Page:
The Southwestern Historical Quarterly, Volume 95, July 1991 - April, 1992 Page: 140
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Southwestern Historzcal Quarterly
Assiduous study of indigenes paid off most handsomely in the 178os,
when Comanches in Texas and New Mexico agreed to the Spanish al-
liance that had been the crown's objective for two decades.' That al-
liance would be the linchpin of a network of Indian alliances essential
to the development-indeed, the survival-of the northern frontier
Once reasonably confident of the Comanche alliance, Spanish pol-
icymakers concentrated next on the widely distributed Apaches, who
had always comprised the most complex of the crown's problems on the
northern frontier.' Again, the first requisite was to know them. Hence,
the late eighteenth and early nineteenth centuries brought significant
new reportage, focused principally on Apaches, but also sketching
many other peoples on the periphery of the Apacheria, including those
of Texas. Given the timeless fascination with Indians in general and
Apaches in particular, such reports proved especially attractive to col-
lectors. That distinction took them, under varied and sometimes myste-
rious circumstances, to the far-flung repositories where Borderlands
scholars have found four reports within the past four decades.
One by one these reports on Apaches have been intriguing, albeit
challenging, discoveries. Now, more exciting, the four, considered as a
series dating from about 1786 to 1804, show how Spanish understand-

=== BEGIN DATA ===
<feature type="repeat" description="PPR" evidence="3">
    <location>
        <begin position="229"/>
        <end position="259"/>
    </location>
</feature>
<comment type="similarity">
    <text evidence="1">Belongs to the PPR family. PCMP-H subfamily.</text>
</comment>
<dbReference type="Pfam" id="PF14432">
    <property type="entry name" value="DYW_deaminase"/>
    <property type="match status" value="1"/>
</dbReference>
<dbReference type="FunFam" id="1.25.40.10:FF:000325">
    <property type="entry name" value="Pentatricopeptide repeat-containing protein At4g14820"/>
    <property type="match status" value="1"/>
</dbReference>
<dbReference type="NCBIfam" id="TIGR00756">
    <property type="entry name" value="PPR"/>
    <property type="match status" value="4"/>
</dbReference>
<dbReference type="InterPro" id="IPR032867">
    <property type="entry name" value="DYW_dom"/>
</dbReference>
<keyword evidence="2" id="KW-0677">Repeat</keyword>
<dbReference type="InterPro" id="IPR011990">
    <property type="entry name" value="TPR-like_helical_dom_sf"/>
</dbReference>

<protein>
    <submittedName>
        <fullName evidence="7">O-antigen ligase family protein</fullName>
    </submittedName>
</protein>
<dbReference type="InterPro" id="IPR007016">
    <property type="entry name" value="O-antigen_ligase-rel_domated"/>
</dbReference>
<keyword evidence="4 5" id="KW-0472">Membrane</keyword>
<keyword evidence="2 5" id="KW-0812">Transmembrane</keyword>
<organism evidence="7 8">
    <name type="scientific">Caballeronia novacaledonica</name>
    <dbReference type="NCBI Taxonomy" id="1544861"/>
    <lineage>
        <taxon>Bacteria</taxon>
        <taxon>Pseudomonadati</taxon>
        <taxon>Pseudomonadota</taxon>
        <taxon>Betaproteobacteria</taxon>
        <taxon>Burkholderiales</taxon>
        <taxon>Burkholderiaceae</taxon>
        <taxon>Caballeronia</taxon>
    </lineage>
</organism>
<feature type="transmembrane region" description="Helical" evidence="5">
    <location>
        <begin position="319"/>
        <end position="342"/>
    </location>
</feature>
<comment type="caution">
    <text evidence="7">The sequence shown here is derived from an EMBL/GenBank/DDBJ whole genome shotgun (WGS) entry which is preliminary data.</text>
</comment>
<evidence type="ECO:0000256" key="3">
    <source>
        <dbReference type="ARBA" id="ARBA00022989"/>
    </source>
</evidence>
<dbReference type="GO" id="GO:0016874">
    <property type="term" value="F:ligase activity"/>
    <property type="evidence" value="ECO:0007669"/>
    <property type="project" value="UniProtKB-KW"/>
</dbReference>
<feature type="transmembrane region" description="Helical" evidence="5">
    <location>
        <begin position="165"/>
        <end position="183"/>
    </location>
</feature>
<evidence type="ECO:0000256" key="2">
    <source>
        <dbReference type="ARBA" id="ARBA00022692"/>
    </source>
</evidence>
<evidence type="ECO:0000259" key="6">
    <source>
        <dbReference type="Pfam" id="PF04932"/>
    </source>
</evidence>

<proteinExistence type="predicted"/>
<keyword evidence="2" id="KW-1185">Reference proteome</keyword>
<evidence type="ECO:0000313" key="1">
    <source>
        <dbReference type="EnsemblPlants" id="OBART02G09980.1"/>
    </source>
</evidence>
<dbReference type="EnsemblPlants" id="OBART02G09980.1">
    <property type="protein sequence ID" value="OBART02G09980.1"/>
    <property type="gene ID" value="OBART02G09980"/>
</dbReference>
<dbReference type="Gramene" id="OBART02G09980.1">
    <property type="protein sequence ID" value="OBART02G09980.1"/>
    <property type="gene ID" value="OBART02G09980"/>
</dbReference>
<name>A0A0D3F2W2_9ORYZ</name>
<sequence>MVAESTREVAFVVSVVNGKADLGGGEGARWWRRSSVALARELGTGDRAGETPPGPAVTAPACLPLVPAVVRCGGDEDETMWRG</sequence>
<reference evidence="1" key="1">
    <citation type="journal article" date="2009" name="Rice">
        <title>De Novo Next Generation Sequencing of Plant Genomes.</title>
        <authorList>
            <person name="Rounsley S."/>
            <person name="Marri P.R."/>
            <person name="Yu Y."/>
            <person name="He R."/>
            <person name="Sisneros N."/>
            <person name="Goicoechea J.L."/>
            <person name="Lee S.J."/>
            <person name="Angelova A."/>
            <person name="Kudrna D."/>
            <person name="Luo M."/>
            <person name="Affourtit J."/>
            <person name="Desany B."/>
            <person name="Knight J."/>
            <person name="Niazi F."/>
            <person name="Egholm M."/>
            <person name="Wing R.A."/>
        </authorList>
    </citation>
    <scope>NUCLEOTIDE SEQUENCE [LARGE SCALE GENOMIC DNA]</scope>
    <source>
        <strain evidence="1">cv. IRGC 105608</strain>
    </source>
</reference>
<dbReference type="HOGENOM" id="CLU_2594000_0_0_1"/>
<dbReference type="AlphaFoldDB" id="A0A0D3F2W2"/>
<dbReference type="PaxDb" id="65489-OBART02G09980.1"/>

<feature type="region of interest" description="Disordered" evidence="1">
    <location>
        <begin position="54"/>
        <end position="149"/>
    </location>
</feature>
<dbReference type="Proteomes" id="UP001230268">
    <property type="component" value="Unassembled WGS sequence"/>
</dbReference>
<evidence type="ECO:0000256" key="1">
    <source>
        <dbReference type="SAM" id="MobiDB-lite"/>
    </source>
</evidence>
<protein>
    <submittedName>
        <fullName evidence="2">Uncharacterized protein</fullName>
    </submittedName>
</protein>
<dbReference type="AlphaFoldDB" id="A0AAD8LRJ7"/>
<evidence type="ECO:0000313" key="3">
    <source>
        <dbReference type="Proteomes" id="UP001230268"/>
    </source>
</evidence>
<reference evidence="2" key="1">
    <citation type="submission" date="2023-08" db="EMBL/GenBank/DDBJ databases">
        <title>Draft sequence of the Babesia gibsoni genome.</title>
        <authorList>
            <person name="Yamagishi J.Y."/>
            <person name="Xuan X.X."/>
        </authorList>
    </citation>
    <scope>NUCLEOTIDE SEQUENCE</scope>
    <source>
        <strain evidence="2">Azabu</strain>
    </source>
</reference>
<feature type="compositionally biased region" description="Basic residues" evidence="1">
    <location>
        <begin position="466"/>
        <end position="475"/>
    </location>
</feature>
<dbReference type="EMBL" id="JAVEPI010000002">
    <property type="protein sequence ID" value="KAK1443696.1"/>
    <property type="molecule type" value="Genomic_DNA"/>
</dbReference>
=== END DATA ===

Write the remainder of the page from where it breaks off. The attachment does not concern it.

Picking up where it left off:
ing of Apaches evolved over two decades of intensive interaction, both
peaceful and hostile. Not surprisingly, the first three of the series are
the work of career soldiers, reflecting the era when Apaches were per-
ceived foremost as a military problem.'
In contrast, the report presented in this article-the latest chrono-
logically as well as the most recently discovered of the sequence-is the
work of a consummate civilian bureaucrat, Manuel Merino y Moreno.'
Composed about 1804, near the end of Merino's tenure as secretary
of the Commandancy General of the Interior Provinces of New Spain,
1 For development of the Comanche-Spanish alliance, see Elizabeth A H John, Storms Bewed
in Other Men's Wolds The Confrontation of Indiam, Spamnih, and French in the Southwest, 1540-
1795 (College Station Texas A&M University Press, 1975, and Lincoln. University of Nebraska
Press, 1981), 664-716.
IJohn, Stomi Biewed in Other Men's Worlds, 7o8-709
'Foi the earliest of the series, see Elizabeth A. IH. John, "A Cautionary Excicise in Apache
Histoilography," and "Bernardo de GAlvez on the Apathe Frontier, a Cautionary Note for
(;ringo( Historians," Jouinal of Arizona Ilhtory, XXV (Autumn, 1984), 301-315, and XXIX
(Wintel, 1988), 427-430o, respectively For the second, and most pivotal, see )aniel S Matson
and Albert H Sc hrocder (cds ), "Cordcero's Des option of the Apache-1796," New Mertrco ls-
torcal Review, XXXII (()ct, 1957), 335-356 (cited hereafter as NMIIHR) For the third, and
most comprehensive, see h.lizabeth A. 1H John (ed ) and John Wheat (trans.), Views fronm the
Apacrhe Fi ontie Repo t on the Noi the>in Povances of New Spau by josd Co tis, Lieutenant in the Royal
Corps of Engineer , 1799 (Norman" Univelsity of ()klahorna PIless, 1989)
l'The document translated here-"Noticas de las Naciones de Yndlos (;entiles que habitat
en 1,a frontcla de las Piovincas Intclnas del Reino de Nucva Espafia cn que se da idea del
modo en que viven y haten la Guerra confol me A la experiencla que hay, y de lo que had
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Texas State Historical Association. The Southwestern Historical Quarterly, Volume 95, July 1991 - April, 1992, periodical, 1992; Austin, Texas. (texashistory.unt.edu/ark:/67531/metapth117153/m1/186/: accessed August 17, 2017), University of North Texas Libraries, The Portal to Texas History, texashistory.unt.edu; crediting Texas State Historical Association.